Simple strategies can combat flu on campus

Elizabeth Shewan, Staff writer

Every year, from about October to May, influenza strains wreak havoc on the temperate climates of the United States in what we call flu season.

However, this year’s influenza has been particularly bad: It has infected more people, caused more deaths and spread more concern.

The flu is always a concern on college campuses, where thousands of students live, take classes and eat together.

“I think this year the flu has taken on a scary aura due to TV coverage,” said Judy Smith, Ph.D., executive director of Wellness at Mercyhurst.

As the Mercyhurst campus has been fortunate so far this year, having relatively few laboratory-confirmed cases of the flu, Smith encourages students to resist the impulse to give into fear.

There are also plenty of strategies that students can adopt to help protect themselves from the flu. Practicing good hygiene is the best defense, health officials say.

To avoid the flu and other diseases, students should wash their hands often and periodically sanitize door knobs, light switches and other frequently touched surfaces. Keeping one’s hands away from one’s face is also effective. Touching of the face allows the flu virus to get onto hands which in turn allows it to be transferred to objects like desks and doorknobs.

However, most college students who do contract the flu can weather it just fine, especially with the help of antiviral medication.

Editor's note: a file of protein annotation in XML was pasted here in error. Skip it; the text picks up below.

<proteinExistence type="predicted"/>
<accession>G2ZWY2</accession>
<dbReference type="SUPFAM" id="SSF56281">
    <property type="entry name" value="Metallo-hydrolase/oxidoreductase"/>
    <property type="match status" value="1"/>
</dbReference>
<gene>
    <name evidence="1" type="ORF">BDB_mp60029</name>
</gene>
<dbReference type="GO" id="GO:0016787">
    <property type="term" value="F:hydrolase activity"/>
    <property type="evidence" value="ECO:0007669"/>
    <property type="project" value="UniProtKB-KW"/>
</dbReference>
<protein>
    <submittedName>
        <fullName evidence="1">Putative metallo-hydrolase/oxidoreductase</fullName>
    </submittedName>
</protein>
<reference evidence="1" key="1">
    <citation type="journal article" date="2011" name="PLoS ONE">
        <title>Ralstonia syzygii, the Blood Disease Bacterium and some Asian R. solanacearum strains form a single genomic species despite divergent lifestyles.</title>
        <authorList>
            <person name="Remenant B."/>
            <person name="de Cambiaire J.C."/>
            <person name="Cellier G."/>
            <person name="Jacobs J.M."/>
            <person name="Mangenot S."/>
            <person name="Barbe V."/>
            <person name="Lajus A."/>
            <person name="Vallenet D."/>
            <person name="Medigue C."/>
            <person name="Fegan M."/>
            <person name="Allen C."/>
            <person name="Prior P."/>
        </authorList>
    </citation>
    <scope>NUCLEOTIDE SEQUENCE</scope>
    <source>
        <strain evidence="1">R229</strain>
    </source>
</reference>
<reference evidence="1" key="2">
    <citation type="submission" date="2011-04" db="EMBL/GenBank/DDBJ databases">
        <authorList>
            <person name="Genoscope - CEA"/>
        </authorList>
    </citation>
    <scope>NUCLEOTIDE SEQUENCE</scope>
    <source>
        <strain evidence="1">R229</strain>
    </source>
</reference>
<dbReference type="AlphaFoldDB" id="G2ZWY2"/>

Nevertheless, students who think they may have the flu should stay out of class and go to the health center or a doctor as soon as possible.

According to the U.S. Centers for Disease Control and Prevention, “clinical benefit is greatest when antiviral treatment is administered as early as possible after illness onset. Ideally, treatment should be initiated within 48 hours of symptom onset.”

Flu symptoms differ from a common cold in that they typically appear all at once, and include symptoms not usually seen in colds such as a high temperature and nausea, as well as congestion and coughing.

Just as in the general population, students with respiratory problems are more likely to be adversely affected by the flu, and are especially encouraged to go to the health center if they think they may have it.

This year’s flu season has been especially dangerous for the elderly and young children.

The Washington Post, citing a government report, said influenza killed 22 children in the period of Feb. 10-17. That number represents the most flu-related deaths among children in a single week since this season’s outbreak began in fall 2017, and it brings the total of flu-related deaths in children to 84, the Post reported.

According to the most recent data from the CDC, 9.8 percent of the deaths reported in the week ending on Jan. 27 were due to pneumonia and flu. This is well above the expected epidemic threshold of 7.3 percent.

The reason behind the severity of the year’s flu season is that the flu vaccine used has not been as effective at preventing the flu as it usually is.

Every year, the flu vaccine is created with recommendations from the World Health Organization to protect people against strains of flu that are expected to be most virulent in the coming year.

Certain prevalent strains this year came as a surprise.

Some strains in the family of Influenza A are not protected against at all in this year’s vaccine.

Health-care providers do still recommend getting a flu shot, even now, if you have not already.

“If you’ve had your flu vaccine, you’re 30 to 40 percent less likely to come down with the flu,” Smith said. “It won’t absolutely prevent you from catching the strains that are out there this year, but it will reduce severity.”